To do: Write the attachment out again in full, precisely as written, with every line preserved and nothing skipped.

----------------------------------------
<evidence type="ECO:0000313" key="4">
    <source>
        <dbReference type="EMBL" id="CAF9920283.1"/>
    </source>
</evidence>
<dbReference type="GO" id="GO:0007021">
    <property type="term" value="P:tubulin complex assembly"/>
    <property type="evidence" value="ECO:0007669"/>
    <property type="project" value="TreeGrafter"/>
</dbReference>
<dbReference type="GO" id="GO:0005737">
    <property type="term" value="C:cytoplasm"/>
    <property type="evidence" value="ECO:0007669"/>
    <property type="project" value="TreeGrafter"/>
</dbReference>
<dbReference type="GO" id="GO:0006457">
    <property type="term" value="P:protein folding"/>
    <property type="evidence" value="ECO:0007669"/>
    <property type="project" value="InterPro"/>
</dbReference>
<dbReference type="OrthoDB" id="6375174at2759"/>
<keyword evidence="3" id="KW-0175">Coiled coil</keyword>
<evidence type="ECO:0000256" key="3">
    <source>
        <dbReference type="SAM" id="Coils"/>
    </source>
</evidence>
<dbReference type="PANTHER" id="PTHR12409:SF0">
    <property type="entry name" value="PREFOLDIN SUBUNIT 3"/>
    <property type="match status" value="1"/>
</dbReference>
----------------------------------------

<evidence type="ECO:0000313" key="4">
    <source>
        <dbReference type="EMBL" id="CAF9920283.1"/>
    </source>
</evidence>
<dbReference type="GO" id="GO:0007021">
    <property type="term" value="P:tubulin complex assembly"/>
    <property type="evidence" value="ECO:0007669"/>
    <property type="project" value="TreeGrafter"/>
</dbReference>
<dbReference type="GO" id="GO:0005737">
    <property type="term" value="C:cytoplasm"/>
    <property type="evidence" value="ECO:0007669"/>
    <property type="project" value="TreeGrafter"/>
</dbReference>
<dbReference type="GO" id="GO:0006457">
    <property type="term" value="P:protein folding"/>
    <property type="evidence" value="ECO:0007669"/>
    <property type="project" value="InterPro"/>
</dbReference>
<dbReference type="OrthoDB" id="6375174at2759"/>
<keyword evidence="3" id="KW-0175">Coiled coil</keyword>
<evidence type="ECO:0000256" key="3">
    <source>
        <dbReference type="SAM" id="Coils"/>
    </source>
</evidence>
<dbReference type="PANTHER" id="PTHR12409:SF0">
    <property type="entry name" value="PREFOLDIN SUBUNIT 3"/>
    <property type="match status" value="1"/>
</dbReference>